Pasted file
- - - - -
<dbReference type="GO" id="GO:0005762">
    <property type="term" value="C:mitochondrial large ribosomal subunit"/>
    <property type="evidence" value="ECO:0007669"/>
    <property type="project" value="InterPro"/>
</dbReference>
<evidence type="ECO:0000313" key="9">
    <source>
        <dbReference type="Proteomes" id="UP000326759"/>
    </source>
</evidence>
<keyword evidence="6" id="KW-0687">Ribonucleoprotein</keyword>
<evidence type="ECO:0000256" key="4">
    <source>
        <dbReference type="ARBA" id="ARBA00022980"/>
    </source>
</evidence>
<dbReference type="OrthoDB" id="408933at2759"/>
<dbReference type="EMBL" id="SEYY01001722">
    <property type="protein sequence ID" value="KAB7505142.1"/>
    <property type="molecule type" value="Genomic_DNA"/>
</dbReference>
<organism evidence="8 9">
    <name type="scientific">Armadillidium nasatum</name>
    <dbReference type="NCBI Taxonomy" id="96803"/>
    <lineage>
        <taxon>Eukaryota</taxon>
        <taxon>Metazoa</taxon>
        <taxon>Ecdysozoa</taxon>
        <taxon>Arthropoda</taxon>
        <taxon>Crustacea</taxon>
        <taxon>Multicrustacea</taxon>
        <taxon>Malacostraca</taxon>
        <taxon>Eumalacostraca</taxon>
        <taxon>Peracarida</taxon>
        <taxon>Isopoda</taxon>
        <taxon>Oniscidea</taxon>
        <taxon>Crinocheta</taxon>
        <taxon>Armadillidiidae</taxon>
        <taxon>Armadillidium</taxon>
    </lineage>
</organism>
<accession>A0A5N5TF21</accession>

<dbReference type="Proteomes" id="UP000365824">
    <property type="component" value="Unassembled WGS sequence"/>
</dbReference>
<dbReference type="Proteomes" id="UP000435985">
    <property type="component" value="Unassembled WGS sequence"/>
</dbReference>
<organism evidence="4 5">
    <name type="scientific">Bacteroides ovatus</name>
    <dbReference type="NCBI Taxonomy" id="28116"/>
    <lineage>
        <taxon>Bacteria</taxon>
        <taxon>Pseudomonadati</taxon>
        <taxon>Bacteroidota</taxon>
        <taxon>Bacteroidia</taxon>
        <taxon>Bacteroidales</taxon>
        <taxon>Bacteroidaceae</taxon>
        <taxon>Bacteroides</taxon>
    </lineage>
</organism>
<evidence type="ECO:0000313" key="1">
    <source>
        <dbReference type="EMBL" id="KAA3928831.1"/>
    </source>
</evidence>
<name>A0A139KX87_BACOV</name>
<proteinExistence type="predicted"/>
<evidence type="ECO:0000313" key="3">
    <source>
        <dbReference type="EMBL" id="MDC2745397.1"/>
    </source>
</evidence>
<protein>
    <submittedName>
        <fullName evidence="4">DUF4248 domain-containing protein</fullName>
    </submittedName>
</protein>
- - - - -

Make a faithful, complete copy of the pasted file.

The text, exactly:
<dbReference type="GO" id="GO:0005762">
    <property type="term" value="C:mitochondrial large ribosomal subunit"/>
    <property type="evidence" value="ECO:0007669"/>
    <property type="project" value="InterPro"/>
</dbReference>
<evidence type="ECO:0000313" key="9">
    <source>
        <dbReference type="Proteomes" id="UP000326759"/>
    </source>
</evidence>
<keyword evidence="6" id="KW-0687">Ribonucleoprotein</keyword>
<evidence type="ECO:0000256" key="4">
    <source>
        <dbReference type="ARBA" id="ARBA00022980"/>
    </source>
</evidence>
<dbReference type="OrthoDB" id="408933at2759"/>
<dbReference type="EMBL" id="SEYY01001722">
    <property type="protein sequence ID" value="KAB7505142.1"/>
    <property type="molecule type" value="Genomic_DNA"/>
</dbReference>
<organism evidence="8 9">
    <name type="scientific">Armadillidium nasatum</name>
    <dbReference type="NCBI Taxonomy" id="96803"/>
    <lineage>
        <taxon>Eukaryota</taxon>
        <taxon>Metazoa</taxon>
        <taxon>Ecdysozoa</taxon>
        <taxon>Arthropoda</taxon>
        <taxon>Crustacea</taxon>
        <taxon>Multicrustacea</taxon>
        <taxon>Malacostraca</taxon>
        <taxon>Eumalacostraca</taxon>
        <taxon>Peracarida</taxon>
        <taxon>Isopoda</taxon>
        <taxon>Oniscidea</taxon>
        <taxon>Crinocheta</taxon>
        <taxon>Armadillidiidae</taxon>
        <taxon>Armadillidium</taxon>
    </lineage>
</organism>
<accession>A0A5N5TF21</accession>

<dbReference type="Proteomes" id="UP000365824">
    <property type="component" value="Unassembled WGS sequence"/>
</dbReference>
<dbReference type="Proteomes" id="UP000435985">
    <property type="component" value="Unassembled WGS sequence"/>
</dbReference>
<organism evidence="4 5">
    <name type="scientific">Bacteroides ovatus</name>
    <dbReference type="NCBI Taxonomy" id="28116"/>
    <lineage>
        <taxon>Bacteria</taxon>
        <taxon>Pseudomonadati</taxon>
        <taxon>Bacteroidota</taxon>
        <taxon>Bacteroidia</taxon>
        <taxon>Bacteroidales</taxon>
        <taxon>Bacteroidaceae</taxon>
        <taxon>Bacteroides</taxon>
    </lineage>
</organism>
<evidence type="ECO:0000313" key="1">
    <source>
        <dbReference type="EMBL" id="KAA3928831.1"/>
    </source>
</evidence>
<name>A0A139KX87_BACOV</name>
<proteinExistence type="predicted"/>
<evidence type="ECO:0000313" key="3">
    <source>
        <dbReference type="EMBL" id="MDC2745397.1"/>
    </source>
</evidence>
<protein>
    <submittedName>
        <fullName evidence="4">DUF4248 domain-containing protein</fullName>
    </submittedName>
</protein>